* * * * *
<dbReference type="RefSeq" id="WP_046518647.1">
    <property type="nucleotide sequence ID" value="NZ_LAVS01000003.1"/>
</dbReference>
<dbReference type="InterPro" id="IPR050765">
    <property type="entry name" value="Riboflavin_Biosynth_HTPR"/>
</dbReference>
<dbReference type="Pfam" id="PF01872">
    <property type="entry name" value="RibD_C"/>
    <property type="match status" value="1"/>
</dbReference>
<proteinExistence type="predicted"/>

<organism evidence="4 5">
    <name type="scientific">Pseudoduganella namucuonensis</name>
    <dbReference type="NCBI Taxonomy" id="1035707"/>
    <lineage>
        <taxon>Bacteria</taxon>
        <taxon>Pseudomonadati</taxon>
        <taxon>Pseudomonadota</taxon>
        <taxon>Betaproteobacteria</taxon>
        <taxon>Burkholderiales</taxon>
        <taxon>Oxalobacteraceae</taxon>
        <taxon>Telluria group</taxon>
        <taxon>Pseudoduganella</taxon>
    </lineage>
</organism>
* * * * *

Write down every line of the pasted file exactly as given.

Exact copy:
<dbReference type="RefSeq" id="WP_046518647.1">
    <property type="nucleotide sequence ID" value="NZ_LAVS01000003.1"/>
</dbReference>
<dbReference type="InterPro" id="IPR050765">
    <property type="entry name" value="Riboflavin_Biosynth_HTPR"/>
</dbReference>
<dbReference type="Pfam" id="PF01872">
    <property type="entry name" value="RibD_C"/>
    <property type="match status" value="1"/>
</dbReference>
<proteinExistence type="predicted"/>

<organism evidence="4 5">
    <name type="scientific">Pseudoduganella namucuonensis</name>
    <dbReference type="NCBI Taxonomy" id="1035707"/>
    <lineage>
        <taxon>Bacteria</taxon>
        <taxon>Pseudomonadati</taxon>
        <taxon>Pseudomonadota</taxon>
        <taxon>Betaproteobacteria</taxon>
        <taxon>Burkholderiales</taxon>
        <taxon>Oxalobacteraceae</taxon>
        <taxon>Telluria group</taxon>
        <taxon>Pseudoduganella</taxon>
    </lineage>
</organism>